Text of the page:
Analytic Philosophy

Ordinary Language Philosophy

Who was H.P. Grice?

H. Paul Grice (1913–1988) is most famous for his doctrine of conversational implicature that he introduced in 1968. This doctrine was developed as a logical thesis about the “if-then” conditional, but its applications to understanding linguistic usage go beyond its original technical purpose. Grice demonstrated that the meanings of words used in sentences, and the sentences themselves, are highly dependent on the context of utterance, as well as certain rules of cooperation in speech. These rules include: be informative, do not be more informative than required, do not state what you know is false, do not state what you have no evidence for, be relevant, do not be obscure, do not be ambiguous, do not use more words than you must, and observe order.

When speakers break one or more of these rules, the result is that what speakers say is not always equivalent to the literal meaning of their words. For example, if a speaker is asked how a play was and responds that the furniture used in the set was very nice, this irrelevance will imply a negative judgment of the play.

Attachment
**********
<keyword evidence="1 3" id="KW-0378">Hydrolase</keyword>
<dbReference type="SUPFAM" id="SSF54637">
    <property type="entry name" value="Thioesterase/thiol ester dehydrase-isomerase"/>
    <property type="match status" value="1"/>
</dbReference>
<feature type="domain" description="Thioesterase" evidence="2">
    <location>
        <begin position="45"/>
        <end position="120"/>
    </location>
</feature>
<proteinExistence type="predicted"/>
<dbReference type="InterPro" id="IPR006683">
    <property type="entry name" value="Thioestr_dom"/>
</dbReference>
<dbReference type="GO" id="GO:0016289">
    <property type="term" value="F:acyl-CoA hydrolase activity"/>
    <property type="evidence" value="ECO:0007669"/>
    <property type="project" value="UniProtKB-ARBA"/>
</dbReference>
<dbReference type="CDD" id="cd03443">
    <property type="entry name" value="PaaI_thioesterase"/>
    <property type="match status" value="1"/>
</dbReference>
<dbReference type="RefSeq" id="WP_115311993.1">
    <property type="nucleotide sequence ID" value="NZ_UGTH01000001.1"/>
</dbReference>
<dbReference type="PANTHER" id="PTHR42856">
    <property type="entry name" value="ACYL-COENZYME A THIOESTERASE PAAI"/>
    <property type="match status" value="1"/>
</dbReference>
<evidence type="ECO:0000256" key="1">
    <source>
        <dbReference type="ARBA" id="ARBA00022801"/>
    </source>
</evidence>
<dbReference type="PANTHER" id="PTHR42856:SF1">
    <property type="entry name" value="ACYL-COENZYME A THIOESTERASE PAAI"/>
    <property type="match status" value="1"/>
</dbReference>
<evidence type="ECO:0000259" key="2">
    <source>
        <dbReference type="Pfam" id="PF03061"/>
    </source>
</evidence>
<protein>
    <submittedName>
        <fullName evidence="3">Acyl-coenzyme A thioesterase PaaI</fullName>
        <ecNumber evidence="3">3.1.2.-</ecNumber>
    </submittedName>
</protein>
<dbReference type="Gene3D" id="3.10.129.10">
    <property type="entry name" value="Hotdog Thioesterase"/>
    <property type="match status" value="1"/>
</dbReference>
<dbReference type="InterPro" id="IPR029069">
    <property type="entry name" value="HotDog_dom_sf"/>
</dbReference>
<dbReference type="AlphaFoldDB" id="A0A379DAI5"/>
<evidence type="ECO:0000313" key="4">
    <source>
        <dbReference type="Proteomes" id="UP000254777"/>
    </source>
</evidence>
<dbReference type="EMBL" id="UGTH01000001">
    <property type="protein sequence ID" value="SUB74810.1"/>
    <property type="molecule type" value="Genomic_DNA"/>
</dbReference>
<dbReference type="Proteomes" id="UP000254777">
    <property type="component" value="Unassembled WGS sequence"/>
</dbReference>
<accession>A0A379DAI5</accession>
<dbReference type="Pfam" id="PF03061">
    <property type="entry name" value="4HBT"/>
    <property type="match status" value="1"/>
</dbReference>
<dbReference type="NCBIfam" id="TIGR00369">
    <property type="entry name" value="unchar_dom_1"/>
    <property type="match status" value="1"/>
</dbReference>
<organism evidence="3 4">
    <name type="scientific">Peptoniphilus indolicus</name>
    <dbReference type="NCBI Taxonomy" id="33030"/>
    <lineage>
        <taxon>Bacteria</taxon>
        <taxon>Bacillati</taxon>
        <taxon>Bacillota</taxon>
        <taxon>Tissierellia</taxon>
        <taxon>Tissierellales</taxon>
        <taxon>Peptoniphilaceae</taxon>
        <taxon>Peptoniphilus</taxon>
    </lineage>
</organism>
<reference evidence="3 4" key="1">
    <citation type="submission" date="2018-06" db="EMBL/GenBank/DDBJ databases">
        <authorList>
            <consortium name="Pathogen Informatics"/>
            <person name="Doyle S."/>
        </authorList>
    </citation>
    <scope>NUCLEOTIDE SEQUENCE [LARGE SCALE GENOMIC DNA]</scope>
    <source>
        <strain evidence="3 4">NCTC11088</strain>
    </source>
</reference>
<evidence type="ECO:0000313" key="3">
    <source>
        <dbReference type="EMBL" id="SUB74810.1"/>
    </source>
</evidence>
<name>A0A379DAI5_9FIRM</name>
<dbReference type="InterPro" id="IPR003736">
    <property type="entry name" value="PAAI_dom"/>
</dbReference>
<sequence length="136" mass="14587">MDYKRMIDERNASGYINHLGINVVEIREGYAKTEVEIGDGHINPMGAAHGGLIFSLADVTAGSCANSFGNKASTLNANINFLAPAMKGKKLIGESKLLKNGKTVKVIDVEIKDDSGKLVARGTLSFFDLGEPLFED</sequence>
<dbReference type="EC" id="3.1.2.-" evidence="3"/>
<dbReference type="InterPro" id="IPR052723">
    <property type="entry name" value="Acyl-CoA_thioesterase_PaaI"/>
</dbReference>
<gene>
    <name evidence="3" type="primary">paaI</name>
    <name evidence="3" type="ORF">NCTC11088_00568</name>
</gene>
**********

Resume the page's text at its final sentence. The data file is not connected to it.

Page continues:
Grice developed his speech theory with considerable complexity, and it is of interest to logicians and analysts of language. Grice was thus was able to demonstrate the existence of a lot of linguistic structure—with possibilities for neatly implied alternative meanings in contexts of conversation. This was a huge setback to the confidence of ordinary language analysts that meandering investigations of overlapping linguistic practices could yield stable meanings for certain words. Grice showed that meaning depends on context. But on the other hand, Grice’s work emphasizes the complexity of ordinary language as life practices, similar to self contained games, like baseball, but unlike baseball, capable of adding meaning to the most important events in our existence. Grice’s writings have been collected and published as Philosophical Grounds of Rationality (1986), Studies in the Ways of Words (1989), and Aspects of Reason (2001).


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